Since every patient you see is a "new patient", a lot of pediatricians have the first appointment once the baby comes home from the hospital, around 4 days old. So, what happens the first 4 days?
At that first visit, the most important thing we’ll do is weigh the baby and check to see how he or she is growing. We do anticipate that the baby is going to lose a little bit of weight after he or she is born. In addition, I’m going to ask the parents how the baby is sleeping and feeding, and I’ll do an examination to check the umbilical stump, the circumcision site for baby boys, checking eyes, skin, looking for rashes or jaundice. These are common things that we would do for any visit.
At the first visit, what should we expect to happen?
At the first visit, babies aren’t really doing too much, but I do expect them to open their eyes and look around a little bit, fixing on my face or the parents faces. Other things I’m looking for is how the baby responds to loud sounds, making sure that they move their arms and legs equally, that the baby lifts its head and even checking a couple of reflexes that babies are born with, like a startle reflex. We might drop the baby just a slight amount to see if the baby throws out its arms.
This may be the first time out of the house for most babies. What items should be packed and brought along?
It’s great if parents can bring in any paperwork that they were given at the hospital at delivery. Sometimes I look at that information to make sure all the required tests and immunizations were done in the hospital. It’s nice to have information like the baby’s birth weight and discharge weight. In addition to that, I tell parents to bring extra diapers and clothes for the baby in case they need to do a change while in the office. It’s great to bring extra formula or breast milk to feed the baby. Parents should bring any questions – it’s great if you can keep a list of questions that can be answered by their pediatrician.
Any questions or topics that would be good to bring up at the first visit?
I like to reinforce and make sure parents understand what we define as a fever. In babies under 3 months old, it’s important to know we consider a fever to be a temperature of 100.4 degrees Fahrenheit, measured rectally. Parents should ask how they contact their doctor during off hours and what to look for that would be considered “abnormal”. In those cases, I tell parents if the baby is not feeding well or is very irritable or any signs of a fever or illness, that’s when I’d want to see the baby or have it checked out at a nearby urgent care or ER.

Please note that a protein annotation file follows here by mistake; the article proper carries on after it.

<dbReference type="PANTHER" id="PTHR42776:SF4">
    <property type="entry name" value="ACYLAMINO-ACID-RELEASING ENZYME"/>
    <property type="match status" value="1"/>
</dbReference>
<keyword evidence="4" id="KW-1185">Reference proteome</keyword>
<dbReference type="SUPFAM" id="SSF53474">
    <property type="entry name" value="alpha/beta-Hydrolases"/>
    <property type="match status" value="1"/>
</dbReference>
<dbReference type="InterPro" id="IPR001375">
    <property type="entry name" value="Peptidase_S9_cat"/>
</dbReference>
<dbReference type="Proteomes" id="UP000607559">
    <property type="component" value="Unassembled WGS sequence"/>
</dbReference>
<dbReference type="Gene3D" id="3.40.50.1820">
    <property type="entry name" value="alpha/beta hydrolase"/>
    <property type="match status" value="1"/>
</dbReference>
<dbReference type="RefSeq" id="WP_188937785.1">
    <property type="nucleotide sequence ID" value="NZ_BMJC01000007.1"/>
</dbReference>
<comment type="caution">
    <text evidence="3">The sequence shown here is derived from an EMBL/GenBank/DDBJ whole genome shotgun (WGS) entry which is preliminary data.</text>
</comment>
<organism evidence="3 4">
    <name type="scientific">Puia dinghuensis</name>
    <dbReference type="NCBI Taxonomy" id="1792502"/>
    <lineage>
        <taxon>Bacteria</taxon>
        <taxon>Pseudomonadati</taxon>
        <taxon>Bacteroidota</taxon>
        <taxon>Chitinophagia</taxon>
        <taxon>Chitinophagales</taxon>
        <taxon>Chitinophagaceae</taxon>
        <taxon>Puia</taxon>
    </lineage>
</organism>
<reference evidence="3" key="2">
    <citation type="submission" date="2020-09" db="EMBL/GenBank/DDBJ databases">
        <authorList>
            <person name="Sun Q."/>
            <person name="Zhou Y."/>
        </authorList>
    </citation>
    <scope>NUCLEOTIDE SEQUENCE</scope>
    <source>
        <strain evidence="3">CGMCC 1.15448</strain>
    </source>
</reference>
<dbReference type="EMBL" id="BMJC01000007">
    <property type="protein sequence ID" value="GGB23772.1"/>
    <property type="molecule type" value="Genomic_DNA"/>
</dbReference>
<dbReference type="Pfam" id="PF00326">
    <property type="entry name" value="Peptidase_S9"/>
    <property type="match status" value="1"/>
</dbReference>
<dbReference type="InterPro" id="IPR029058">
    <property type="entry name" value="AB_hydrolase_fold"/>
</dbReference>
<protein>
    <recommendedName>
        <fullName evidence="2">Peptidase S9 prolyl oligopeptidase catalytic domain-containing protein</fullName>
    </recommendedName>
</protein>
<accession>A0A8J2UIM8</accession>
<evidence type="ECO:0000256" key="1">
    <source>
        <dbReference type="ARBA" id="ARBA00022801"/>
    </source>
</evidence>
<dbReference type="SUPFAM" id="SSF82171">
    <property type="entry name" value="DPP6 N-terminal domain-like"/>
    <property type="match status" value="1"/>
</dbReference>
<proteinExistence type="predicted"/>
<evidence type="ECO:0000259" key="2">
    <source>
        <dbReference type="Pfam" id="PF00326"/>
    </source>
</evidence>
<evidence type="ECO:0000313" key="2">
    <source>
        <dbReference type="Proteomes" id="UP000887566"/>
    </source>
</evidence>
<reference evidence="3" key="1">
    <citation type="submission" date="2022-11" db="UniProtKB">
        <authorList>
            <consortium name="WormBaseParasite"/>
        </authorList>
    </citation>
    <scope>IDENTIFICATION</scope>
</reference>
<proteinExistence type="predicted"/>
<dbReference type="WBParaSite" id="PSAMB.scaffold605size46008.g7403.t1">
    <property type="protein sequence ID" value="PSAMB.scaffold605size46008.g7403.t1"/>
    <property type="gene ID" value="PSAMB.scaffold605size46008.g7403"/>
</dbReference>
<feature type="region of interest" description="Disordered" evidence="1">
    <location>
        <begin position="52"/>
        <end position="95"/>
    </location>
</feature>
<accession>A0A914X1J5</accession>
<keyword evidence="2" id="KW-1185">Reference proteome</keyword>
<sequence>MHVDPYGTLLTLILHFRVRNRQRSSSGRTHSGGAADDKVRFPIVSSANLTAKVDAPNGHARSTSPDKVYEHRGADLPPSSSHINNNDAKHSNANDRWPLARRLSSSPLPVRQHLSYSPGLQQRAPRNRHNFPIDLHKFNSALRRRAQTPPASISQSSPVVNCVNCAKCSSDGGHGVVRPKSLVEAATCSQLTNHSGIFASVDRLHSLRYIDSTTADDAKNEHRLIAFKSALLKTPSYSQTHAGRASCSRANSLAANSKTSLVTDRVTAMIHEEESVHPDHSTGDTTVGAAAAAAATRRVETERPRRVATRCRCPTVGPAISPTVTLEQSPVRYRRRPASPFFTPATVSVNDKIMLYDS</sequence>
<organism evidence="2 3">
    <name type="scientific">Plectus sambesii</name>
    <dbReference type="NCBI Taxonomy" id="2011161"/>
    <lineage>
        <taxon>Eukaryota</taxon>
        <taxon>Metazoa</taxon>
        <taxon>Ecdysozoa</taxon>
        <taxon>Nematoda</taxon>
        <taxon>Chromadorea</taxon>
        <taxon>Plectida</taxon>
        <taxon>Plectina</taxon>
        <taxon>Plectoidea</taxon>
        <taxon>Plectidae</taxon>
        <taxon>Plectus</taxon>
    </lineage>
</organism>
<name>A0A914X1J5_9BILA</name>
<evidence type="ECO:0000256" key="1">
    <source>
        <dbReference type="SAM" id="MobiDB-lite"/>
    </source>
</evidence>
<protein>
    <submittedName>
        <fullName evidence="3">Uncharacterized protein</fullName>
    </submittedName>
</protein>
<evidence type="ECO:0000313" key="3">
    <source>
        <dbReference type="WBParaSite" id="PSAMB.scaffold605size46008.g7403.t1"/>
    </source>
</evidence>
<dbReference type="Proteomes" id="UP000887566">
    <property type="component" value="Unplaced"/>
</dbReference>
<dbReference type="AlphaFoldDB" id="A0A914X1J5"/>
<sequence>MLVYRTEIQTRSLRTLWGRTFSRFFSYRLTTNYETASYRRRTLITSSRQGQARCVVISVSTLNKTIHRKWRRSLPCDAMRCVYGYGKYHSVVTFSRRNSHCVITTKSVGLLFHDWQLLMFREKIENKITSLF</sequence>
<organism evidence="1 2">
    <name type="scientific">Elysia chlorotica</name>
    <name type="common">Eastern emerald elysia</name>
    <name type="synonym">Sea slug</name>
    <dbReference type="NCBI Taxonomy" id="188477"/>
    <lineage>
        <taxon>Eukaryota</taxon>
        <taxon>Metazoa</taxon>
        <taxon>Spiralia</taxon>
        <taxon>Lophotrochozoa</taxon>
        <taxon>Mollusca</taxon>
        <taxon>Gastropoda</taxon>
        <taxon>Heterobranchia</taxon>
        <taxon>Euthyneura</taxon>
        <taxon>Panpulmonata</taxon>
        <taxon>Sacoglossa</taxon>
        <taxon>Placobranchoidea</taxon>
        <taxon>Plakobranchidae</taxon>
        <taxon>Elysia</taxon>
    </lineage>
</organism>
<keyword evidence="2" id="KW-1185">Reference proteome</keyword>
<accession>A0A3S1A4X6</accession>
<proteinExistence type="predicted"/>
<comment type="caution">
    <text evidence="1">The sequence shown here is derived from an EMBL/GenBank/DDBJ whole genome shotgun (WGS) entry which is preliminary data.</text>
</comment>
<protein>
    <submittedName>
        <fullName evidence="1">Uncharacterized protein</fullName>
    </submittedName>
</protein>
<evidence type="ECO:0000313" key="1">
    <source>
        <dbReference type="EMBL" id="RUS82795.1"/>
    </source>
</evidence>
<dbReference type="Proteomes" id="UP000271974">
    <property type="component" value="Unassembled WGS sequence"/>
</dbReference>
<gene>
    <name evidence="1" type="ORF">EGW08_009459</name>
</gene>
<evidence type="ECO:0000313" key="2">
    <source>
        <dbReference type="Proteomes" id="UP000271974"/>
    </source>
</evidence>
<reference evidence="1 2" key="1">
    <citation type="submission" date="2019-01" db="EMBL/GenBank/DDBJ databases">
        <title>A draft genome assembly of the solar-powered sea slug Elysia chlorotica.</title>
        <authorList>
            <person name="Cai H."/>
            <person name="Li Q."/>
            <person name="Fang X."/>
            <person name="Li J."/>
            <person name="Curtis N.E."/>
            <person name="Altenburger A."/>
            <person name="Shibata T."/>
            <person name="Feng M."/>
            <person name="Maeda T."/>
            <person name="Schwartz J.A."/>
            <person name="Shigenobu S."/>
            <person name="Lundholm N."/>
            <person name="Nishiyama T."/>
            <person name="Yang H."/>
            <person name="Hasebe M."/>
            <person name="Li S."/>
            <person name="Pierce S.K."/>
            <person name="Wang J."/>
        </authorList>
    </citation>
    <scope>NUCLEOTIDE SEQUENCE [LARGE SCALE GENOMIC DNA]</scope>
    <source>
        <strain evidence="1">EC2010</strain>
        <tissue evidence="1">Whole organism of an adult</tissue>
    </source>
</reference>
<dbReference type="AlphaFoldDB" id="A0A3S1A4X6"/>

After the first visit, when does the baby come back for the second visit and what happens then?
The second visit will be scheduled anywhere from a few days to a few weeks later. A lot depends on how the baby is growing. If the baby has lost or is close to losing 10 percent of its birth weight, I may ask the parents to bring the baby in in 3-7 days for a weight check. We’re just making sure the baby grows and gains back the weight it loses after birth. After the baby has demonstrated that it’s growing well, we may schedule the next visit anywhere between 2-4 weeks after the first visit. That will be just to check in and see how the baby is doing. It’s not until babies are two months old when they are due for their first round of immunizations. Some babies I may see with just one visit in between, some babies I’ll see more often, just depending on what they need.
At what age does a child switch from a pediatrician to a “regular” doctor?
Typically, pediatricians feel comfortable treating children up to age 18. Starting at that time, we’ll start to talk with the patients and parents, if they’re still involved at that point, and work with them to find either an adult medicine physician, called an internal medicine specialist or a family medicine physician. It’s great if you’re already seeing a family medicine doctor – they can continue to treat that person into adulthood, but many people have their children see a pediatrician until age 18 and then transition to an internist or another primary care physician.
If people want to schedule an appointment with you, how would they do that?
They would call my office at Barnes-Jewish St. Peters at 636-916-9615.